Consumer debt instruments allow people to borrow money at specific interest rates. In recent years, the credit industry has become very imaginative in the creation and marketing of consumer debt instruments and, as a result, there is a lot of overlap between debt and non-debt instruments.

By definition, all credit cards are debt instruments. Whenever someone uses a credit card for a transaction, the card holder is essentially just borrowing money from a company, because the credit card user is still obligated to repay the credit card company. Credit card companies generally make money off of credit cards by charging high interest rates on credit card balances.

Debit cards, on the other hand, are not debt instruments because whenever someone uses a debit card to make a payment, that person is really just tapping into his or her bank account. With the exception of any related transaction costs, the debit user does not owe money to any external party because the money used in the debit transaction came from the available funds in the user's bank account.

However, the distinction between debt and non-debt instruments becomes blurred if a debit card user decides to implement overdraft protection. Whenever a person withdraws more money than what is available in his or her bank account, overdraft protection can come into effect and the bank will lend the person enough money to cover the transaction. The bank account holder is then obligated to repay the account balance owed and any interest charges that apply to using the overdraft protection.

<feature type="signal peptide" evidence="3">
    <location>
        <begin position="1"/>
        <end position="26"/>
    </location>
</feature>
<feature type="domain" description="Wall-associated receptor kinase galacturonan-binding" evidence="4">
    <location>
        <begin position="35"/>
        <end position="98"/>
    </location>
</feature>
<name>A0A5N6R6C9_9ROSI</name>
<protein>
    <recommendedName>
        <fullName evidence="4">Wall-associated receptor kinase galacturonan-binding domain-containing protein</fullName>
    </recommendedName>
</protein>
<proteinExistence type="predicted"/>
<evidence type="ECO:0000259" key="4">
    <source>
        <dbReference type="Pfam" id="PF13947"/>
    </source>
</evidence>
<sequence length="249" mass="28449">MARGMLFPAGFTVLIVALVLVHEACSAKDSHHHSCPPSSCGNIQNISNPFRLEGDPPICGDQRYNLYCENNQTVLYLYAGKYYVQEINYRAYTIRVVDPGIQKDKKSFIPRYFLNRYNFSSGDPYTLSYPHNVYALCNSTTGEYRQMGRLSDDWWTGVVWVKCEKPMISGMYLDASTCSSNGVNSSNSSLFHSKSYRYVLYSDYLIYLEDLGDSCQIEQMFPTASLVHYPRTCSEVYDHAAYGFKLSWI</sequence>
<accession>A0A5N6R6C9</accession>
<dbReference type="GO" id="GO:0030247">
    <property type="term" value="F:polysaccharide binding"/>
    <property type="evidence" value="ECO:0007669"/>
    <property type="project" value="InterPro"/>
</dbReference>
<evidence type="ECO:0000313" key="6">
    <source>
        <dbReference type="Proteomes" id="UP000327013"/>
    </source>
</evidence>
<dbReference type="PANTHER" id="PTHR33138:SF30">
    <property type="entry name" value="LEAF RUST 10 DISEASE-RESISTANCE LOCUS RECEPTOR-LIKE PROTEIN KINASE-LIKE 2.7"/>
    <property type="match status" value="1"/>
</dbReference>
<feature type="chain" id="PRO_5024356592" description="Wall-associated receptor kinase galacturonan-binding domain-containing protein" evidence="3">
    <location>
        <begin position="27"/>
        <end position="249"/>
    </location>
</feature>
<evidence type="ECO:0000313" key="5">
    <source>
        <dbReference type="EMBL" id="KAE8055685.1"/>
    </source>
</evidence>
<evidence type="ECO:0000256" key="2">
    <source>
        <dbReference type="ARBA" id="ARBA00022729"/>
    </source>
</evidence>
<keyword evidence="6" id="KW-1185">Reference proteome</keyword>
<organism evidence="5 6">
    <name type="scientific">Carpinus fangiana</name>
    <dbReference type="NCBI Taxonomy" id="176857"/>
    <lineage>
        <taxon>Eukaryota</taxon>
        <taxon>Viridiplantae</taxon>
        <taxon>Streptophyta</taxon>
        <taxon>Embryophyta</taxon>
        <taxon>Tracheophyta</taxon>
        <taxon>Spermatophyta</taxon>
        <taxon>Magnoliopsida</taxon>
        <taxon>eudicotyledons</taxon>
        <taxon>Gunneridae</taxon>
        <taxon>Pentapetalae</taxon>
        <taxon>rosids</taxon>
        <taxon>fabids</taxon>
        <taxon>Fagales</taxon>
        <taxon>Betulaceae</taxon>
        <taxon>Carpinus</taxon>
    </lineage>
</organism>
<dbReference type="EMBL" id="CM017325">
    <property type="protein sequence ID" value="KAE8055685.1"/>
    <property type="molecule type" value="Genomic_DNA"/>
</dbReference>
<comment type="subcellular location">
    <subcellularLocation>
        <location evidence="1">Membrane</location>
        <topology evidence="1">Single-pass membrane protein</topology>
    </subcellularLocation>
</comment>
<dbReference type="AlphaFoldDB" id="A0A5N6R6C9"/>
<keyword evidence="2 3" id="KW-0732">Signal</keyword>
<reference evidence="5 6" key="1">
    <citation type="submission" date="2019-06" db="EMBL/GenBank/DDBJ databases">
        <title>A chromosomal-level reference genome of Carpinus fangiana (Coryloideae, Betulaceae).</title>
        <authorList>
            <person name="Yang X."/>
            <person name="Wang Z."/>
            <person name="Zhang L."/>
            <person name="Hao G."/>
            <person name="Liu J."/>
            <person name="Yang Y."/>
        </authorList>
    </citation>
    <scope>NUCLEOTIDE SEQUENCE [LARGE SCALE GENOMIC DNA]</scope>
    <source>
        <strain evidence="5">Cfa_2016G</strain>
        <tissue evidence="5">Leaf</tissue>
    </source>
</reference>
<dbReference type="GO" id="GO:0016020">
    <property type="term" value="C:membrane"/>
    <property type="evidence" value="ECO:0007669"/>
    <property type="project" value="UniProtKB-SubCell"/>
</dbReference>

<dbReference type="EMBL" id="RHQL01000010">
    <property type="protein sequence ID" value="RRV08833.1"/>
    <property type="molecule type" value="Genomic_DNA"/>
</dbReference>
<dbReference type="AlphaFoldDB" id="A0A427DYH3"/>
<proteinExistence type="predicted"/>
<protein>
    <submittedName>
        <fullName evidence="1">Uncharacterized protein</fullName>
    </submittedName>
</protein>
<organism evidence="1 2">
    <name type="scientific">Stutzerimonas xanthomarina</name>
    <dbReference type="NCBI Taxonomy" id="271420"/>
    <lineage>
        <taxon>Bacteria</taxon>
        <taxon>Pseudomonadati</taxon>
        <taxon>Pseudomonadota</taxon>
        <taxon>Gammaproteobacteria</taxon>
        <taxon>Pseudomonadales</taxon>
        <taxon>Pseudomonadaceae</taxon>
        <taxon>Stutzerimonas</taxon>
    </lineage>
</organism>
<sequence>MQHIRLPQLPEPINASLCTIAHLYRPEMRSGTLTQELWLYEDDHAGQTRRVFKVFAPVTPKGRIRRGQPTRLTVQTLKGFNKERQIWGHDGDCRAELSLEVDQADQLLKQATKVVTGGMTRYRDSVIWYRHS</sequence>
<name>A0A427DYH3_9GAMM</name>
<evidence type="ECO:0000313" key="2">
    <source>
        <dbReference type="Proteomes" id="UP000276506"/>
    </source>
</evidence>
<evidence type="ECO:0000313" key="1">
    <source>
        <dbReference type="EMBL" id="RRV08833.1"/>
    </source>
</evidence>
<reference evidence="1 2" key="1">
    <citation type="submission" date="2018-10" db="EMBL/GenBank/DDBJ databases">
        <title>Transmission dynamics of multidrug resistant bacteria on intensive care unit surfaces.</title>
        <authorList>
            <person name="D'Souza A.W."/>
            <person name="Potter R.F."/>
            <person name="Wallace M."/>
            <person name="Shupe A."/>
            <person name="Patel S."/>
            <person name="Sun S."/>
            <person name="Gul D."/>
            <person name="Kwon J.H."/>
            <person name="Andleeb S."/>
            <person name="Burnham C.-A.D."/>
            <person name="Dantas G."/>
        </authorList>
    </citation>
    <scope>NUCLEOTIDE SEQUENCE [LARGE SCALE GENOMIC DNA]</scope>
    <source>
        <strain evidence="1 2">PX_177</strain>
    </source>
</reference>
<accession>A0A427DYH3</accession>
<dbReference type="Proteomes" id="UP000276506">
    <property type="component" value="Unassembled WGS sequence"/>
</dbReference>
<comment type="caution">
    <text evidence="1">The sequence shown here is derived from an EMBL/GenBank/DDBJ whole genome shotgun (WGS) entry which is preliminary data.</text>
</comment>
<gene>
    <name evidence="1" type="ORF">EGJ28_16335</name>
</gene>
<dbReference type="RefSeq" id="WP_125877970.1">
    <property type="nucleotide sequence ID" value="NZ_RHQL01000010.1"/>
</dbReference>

Overdraft protection is designed to prevent embarrassing situations, such as bounced checks or declined debit transactions. However, this protection does not come cheaply; the interest rates charged by banks for using overdraft protection are as high, if not higher, than the ones associated with credit cards. Therefore, using a debit card with overdraft protection can result in debt-like consequences.

To read more, see Credit, Debit And Charge: Sizing Up The Cards In Your Wallet and Take Control Of Your Credit Cards.

  1. What is the difference between "closed end credit" and a "line of credit?"

    Depending on the need, an individual or business may take out a form of credit that is either open- or closed-ended. While ... Read Full Answer >>
  2. What is the best way to start to rebuild your credit after a bankruptcy?

    Bankruptcies can be devastating to your credit score. Even worse, a bankruptcy will be listed on your credit report for between ... Read Full Answer >>
  3. What were the primary financial crimes involved in the ZZZZ Best case?

    ZZZZ Best was a company started by Barry Jay Minkow that claimed to be a carpet cleaning business. In fact, it was a Ponzi ... Read Full Answer >>
  4. Can a creditor sue me for a delinquent account?

    If a credit card account becomes delinquent, the creditor can sue the debtor for the balance as soon as the delinquency occurs. ... Read Full Answer >>
  5. How do I transfer my credit card history from one country to another?